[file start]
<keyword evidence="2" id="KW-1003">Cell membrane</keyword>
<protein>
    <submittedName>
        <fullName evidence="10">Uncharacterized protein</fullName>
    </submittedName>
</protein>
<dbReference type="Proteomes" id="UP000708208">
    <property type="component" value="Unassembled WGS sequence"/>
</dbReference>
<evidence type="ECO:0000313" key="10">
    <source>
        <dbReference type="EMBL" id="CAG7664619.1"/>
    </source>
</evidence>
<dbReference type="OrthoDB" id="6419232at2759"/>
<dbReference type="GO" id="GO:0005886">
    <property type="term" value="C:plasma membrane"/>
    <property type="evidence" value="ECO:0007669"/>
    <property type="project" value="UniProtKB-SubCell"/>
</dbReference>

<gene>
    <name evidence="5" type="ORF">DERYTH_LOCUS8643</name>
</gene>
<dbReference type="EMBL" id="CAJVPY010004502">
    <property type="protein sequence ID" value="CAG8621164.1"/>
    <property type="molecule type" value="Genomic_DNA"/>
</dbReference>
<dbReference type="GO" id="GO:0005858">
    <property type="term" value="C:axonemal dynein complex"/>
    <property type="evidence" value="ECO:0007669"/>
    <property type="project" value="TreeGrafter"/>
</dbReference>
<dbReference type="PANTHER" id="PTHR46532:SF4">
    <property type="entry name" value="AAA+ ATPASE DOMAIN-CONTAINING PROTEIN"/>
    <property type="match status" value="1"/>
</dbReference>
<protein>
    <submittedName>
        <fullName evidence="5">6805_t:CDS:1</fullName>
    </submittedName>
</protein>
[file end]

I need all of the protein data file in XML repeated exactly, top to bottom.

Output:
<keyword evidence="2" id="KW-1003">Cell membrane</keyword>
<protein>
    <submittedName>
        <fullName evidence="10">Uncharacterized protein</fullName>
    </submittedName>
</protein>
<dbReference type="Proteomes" id="UP000708208">
    <property type="component" value="Unassembled WGS sequence"/>
</dbReference>
<evidence type="ECO:0000313" key="10">
    <source>
        <dbReference type="EMBL" id="CAG7664619.1"/>
    </source>
</evidence>
<dbReference type="OrthoDB" id="6419232at2759"/>
<dbReference type="GO" id="GO:0005886">
    <property type="term" value="C:plasma membrane"/>
    <property type="evidence" value="ECO:0007669"/>
    <property type="project" value="UniProtKB-SubCell"/>
</dbReference>

<gene>
    <name evidence="5" type="ORF">DERYTH_LOCUS8643</name>
</gene>
<dbReference type="EMBL" id="CAJVPY010004502">
    <property type="protein sequence ID" value="CAG8621164.1"/>
    <property type="molecule type" value="Genomic_DNA"/>
</dbReference>
<dbReference type="GO" id="GO:0005858">
    <property type="term" value="C:axonemal dynein complex"/>
    <property type="evidence" value="ECO:0007669"/>
    <property type="project" value="TreeGrafter"/>
</dbReference>
<dbReference type="PANTHER" id="PTHR46532:SF4">
    <property type="entry name" value="AAA+ ATPASE DOMAIN-CONTAINING PROTEIN"/>
    <property type="match status" value="1"/>
</dbReference>
<protein>
    <submittedName>
        <fullName evidence="5">6805_t:CDS:1</fullName>
    </submittedName>
</protein>